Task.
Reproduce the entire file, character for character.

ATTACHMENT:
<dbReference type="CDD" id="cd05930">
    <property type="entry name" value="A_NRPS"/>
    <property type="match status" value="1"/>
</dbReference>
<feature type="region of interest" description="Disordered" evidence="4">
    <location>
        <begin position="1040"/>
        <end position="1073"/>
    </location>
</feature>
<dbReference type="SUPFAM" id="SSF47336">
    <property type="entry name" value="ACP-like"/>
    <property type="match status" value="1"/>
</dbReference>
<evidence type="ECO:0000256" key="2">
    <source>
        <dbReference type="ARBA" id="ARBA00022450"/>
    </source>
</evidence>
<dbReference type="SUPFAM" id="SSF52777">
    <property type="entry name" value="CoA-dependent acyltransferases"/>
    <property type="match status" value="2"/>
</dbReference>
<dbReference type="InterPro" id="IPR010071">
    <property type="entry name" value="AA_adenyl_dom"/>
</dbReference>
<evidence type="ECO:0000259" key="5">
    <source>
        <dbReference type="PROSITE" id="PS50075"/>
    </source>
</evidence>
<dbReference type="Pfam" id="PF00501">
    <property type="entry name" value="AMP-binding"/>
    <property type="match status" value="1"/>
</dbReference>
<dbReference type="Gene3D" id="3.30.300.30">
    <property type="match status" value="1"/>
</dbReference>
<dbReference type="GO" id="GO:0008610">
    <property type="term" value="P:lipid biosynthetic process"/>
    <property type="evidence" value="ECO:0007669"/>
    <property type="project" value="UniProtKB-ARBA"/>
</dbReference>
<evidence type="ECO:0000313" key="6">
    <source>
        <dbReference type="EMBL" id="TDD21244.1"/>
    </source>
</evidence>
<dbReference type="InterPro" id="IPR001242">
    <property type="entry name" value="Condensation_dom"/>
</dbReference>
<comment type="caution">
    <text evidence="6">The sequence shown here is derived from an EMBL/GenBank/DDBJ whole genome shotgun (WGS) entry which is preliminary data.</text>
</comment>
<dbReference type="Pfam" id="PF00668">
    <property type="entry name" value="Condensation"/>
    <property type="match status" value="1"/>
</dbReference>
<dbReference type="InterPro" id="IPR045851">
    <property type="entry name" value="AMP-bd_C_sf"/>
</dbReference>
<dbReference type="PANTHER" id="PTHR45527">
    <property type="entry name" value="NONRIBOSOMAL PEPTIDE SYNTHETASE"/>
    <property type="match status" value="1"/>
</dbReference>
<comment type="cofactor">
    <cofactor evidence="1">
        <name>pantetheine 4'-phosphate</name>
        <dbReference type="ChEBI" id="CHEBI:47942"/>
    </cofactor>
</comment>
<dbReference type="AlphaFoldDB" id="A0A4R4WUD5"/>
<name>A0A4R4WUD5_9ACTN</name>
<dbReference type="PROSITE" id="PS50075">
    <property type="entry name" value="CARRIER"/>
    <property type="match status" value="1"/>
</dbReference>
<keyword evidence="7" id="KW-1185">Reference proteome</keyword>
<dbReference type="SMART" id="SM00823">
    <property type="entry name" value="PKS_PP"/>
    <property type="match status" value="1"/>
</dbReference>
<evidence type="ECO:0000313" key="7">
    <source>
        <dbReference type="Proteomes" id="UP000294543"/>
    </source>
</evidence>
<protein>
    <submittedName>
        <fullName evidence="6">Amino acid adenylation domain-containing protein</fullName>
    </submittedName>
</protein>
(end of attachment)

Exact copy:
<dbReference type="CDD" id="cd05930">
    <property type="entry name" value="A_NRPS"/>
    <property type="match status" value="1"/>
</dbReference>
<feature type="region of interest" description="Disordered" evidence="4">
    <location>
        <begin position="1040"/>
        <end position="1073"/>
    </location>
</feature>
<dbReference type="SUPFAM" id="SSF47336">
    <property type="entry name" value="ACP-like"/>
    <property type="match status" value="1"/>
</dbReference>
<evidence type="ECO:0000256" key="2">
    <source>
        <dbReference type="ARBA" id="ARBA00022450"/>
    </source>
</evidence>
<dbReference type="SUPFAM" id="SSF52777">
    <property type="entry name" value="CoA-dependent acyltransferases"/>
    <property type="match status" value="2"/>
</dbReference>
<dbReference type="InterPro" id="IPR010071">
    <property type="entry name" value="AA_adenyl_dom"/>
</dbReference>
<evidence type="ECO:0000259" key="5">
    <source>
        <dbReference type="PROSITE" id="PS50075"/>
    </source>
</evidence>
<dbReference type="Pfam" id="PF00501">
    <property type="entry name" value="AMP-binding"/>
    <property type="match status" value="1"/>
</dbReference>
<dbReference type="Gene3D" id="3.30.300.30">
    <property type="match status" value="1"/>
</dbReference>
<dbReference type="GO" id="GO:0008610">
    <property type="term" value="P:lipid biosynthetic process"/>
    <property type="evidence" value="ECO:0007669"/>
    <property type="project" value="UniProtKB-ARBA"/>
</dbReference>
<evidence type="ECO:0000313" key="6">
    <source>
        <dbReference type="EMBL" id="TDD21244.1"/>
    </source>
</evidence>
<dbReference type="InterPro" id="IPR001242">
    <property type="entry name" value="Condensation_dom"/>
</dbReference>
<comment type="caution">
    <text evidence="6">The sequence shown here is derived from an EMBL/GenBank/DDBJ whole genome shotgun (WGS) entry which is preliminary data.</text>
</comment>
<dbReference type="Pfam" id="PF00668">
    <property type="entry name" value="Condensation"/>
    <property type="match status" value="1"/>
</dbReference>
<dbReference type="InterPro" id="IPR045851">
    <property type="entry name" value="AMP-bd_C_sf"/>
</dbReference>
<dbReference type="PANTHER" id="PTHR45527">
    <property type="entry name" value="NONRIBOSOMAL PEPTIDE SYNTHETASE"/>
    <property type="match status" value="1"/>
</dbReference>
<comment type="cofactor">
    <cofactor evidence="1">
        <name>pantetheine 4'-phosphate</name>
        <dbReference type="ChEBI" id="CHEBI:47942"/>
    </cofactor>
</comment>
<dbReference type="AlphaFoldDB" id="A0A4R4WUD5"/>
<name>A0A4R4WUD5_9ACTN</name>
<dbReference type="PROSITE" id="PS50075">
    <property type="entry name" value="CARRIER"/>
    <property type="match status" value="1"/>
</dbReference>
<keyword evidence="7" id="KW-1185">Reference proteome</keyword>
<dbReference type="SMART" id="SM00823">
    <property type="entry name" value="PKS_PP"/>
    <property type="match status" value="1"/>
</dbReference>
<evidence type="ECO:0000313" key="7">
    <source>
        <dbReference type="Proteomes" id="UP000294543"/>
    </source>
</evidence>
<protein>
    <submittedName>
        <fullName evidence="6">Amino acid adenylation domain-containing protein</fullName>
    </submittedName>
</protein>